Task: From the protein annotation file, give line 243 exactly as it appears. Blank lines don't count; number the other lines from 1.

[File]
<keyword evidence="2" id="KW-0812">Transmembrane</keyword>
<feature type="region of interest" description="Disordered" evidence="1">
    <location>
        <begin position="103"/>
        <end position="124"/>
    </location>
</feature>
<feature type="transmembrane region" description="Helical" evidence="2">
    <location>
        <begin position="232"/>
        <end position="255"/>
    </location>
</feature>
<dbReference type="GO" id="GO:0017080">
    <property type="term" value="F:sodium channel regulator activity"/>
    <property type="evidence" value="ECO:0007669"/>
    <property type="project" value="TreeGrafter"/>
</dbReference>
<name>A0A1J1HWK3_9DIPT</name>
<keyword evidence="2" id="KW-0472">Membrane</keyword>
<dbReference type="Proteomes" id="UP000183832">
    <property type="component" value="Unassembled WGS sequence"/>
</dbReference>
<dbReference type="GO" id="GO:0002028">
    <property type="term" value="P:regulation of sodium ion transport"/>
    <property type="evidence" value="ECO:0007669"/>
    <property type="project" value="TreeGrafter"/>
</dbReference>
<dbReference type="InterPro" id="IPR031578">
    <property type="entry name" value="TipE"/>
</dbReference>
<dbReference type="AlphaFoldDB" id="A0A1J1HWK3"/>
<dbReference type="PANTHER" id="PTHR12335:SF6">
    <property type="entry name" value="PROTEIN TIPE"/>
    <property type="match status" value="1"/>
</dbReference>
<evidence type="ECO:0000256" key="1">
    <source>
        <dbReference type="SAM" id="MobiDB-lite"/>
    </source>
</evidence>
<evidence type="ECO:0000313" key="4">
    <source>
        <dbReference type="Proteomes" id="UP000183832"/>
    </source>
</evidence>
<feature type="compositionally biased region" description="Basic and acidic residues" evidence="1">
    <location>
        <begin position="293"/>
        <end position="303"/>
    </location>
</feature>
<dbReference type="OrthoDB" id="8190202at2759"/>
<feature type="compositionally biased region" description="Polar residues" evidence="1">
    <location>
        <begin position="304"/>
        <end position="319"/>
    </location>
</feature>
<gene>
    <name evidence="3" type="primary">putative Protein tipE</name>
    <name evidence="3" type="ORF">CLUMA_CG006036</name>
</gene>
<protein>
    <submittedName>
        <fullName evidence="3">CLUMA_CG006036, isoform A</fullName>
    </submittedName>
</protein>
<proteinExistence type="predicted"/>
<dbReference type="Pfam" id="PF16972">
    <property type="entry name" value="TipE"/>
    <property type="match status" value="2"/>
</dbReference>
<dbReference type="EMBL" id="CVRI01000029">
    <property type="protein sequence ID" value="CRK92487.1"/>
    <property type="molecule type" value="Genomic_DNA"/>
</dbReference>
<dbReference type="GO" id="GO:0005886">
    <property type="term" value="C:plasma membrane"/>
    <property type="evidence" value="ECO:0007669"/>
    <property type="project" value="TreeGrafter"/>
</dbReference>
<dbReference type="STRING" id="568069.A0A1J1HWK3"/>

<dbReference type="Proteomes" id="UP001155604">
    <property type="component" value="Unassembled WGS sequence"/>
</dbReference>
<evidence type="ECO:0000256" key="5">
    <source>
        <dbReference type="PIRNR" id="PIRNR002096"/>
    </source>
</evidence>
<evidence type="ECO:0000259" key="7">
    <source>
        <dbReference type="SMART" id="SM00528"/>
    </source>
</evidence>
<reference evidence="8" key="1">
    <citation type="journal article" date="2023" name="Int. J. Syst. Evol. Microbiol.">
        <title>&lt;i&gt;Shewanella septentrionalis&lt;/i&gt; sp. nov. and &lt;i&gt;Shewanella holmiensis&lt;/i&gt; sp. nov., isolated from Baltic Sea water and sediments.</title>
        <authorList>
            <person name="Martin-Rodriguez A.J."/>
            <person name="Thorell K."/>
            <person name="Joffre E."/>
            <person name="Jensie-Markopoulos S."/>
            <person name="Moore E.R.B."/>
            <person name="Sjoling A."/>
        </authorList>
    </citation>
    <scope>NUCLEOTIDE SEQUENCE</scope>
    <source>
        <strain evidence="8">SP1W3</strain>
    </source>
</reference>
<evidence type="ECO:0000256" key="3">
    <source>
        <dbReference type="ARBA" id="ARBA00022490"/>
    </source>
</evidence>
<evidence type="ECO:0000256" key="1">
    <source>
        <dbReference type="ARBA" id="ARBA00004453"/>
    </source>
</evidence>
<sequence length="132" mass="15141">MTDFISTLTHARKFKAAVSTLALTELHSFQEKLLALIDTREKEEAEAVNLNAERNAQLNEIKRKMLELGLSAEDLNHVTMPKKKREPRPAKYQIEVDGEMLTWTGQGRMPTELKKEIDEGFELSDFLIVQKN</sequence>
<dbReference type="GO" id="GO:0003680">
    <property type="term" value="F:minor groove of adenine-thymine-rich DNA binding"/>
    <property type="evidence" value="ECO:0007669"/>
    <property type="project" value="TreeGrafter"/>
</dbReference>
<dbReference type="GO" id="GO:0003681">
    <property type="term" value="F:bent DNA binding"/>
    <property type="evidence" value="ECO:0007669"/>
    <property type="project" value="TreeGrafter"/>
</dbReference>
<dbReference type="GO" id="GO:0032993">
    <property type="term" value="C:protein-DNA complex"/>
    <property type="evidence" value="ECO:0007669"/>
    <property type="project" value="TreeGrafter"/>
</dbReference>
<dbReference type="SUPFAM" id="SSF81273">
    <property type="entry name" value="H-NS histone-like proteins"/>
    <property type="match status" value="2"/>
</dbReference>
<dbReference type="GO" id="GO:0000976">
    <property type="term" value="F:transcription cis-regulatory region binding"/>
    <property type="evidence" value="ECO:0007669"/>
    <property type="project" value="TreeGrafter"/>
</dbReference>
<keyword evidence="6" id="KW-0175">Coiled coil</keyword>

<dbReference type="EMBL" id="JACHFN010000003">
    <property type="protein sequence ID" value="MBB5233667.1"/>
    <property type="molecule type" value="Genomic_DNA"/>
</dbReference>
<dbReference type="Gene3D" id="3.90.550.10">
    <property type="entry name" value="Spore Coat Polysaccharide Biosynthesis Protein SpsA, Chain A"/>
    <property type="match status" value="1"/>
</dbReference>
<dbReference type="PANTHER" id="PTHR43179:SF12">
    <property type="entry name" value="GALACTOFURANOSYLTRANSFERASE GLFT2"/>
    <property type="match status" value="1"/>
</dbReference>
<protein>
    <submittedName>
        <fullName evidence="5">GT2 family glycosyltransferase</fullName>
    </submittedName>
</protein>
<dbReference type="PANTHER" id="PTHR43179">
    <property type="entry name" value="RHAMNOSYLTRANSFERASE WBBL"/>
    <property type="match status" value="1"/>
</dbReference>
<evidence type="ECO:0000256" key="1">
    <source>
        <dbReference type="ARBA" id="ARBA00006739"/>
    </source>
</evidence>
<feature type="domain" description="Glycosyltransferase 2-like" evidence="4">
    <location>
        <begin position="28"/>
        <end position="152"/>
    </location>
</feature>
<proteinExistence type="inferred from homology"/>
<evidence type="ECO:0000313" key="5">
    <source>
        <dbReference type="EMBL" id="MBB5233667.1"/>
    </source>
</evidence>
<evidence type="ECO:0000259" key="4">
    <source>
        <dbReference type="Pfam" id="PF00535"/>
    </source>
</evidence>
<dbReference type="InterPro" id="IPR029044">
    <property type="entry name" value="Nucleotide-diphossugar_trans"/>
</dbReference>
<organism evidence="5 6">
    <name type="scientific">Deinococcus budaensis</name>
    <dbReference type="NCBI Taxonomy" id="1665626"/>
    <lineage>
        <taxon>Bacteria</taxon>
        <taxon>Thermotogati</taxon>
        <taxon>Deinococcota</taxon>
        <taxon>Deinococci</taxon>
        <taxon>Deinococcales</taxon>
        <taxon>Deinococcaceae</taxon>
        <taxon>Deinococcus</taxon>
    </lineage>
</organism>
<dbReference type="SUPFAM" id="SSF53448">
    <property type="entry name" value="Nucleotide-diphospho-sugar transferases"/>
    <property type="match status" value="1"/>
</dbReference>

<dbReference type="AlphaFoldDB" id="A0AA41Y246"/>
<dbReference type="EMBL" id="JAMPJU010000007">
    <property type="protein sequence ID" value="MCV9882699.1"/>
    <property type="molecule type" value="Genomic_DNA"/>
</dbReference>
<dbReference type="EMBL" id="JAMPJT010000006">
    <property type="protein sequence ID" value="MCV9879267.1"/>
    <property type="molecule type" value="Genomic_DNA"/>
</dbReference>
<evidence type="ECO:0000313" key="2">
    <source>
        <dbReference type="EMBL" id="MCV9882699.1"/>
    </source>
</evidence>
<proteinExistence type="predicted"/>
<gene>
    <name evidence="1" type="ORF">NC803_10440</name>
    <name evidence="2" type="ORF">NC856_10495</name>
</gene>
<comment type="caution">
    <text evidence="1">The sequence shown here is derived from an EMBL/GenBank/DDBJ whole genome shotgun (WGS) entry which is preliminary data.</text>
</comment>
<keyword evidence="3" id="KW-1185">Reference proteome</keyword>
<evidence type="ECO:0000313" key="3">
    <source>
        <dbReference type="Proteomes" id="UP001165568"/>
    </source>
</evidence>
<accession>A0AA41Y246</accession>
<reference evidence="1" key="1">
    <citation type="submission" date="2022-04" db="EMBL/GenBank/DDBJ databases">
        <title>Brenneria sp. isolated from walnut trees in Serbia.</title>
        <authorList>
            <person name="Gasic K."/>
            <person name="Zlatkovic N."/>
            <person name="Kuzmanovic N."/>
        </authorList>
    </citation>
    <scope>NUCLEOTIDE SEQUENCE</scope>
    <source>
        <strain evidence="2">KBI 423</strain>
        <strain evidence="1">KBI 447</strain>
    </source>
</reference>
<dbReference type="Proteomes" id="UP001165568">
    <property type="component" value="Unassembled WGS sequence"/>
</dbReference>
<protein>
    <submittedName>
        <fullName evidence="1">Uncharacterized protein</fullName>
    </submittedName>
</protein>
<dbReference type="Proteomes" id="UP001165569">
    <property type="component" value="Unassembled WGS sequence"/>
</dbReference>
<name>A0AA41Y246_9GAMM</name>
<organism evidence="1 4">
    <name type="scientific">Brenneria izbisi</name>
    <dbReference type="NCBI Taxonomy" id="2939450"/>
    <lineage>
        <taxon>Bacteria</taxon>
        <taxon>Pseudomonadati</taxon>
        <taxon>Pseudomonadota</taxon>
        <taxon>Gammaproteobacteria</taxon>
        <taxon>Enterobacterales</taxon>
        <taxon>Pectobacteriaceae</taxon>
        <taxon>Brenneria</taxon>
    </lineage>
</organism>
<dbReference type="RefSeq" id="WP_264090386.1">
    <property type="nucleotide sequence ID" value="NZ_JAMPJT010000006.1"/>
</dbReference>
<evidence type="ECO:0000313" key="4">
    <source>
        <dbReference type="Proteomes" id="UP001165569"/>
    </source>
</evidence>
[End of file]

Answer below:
    <citation type="submission" date="2022-04" db="EMBL/GenBank/DDBJ databases">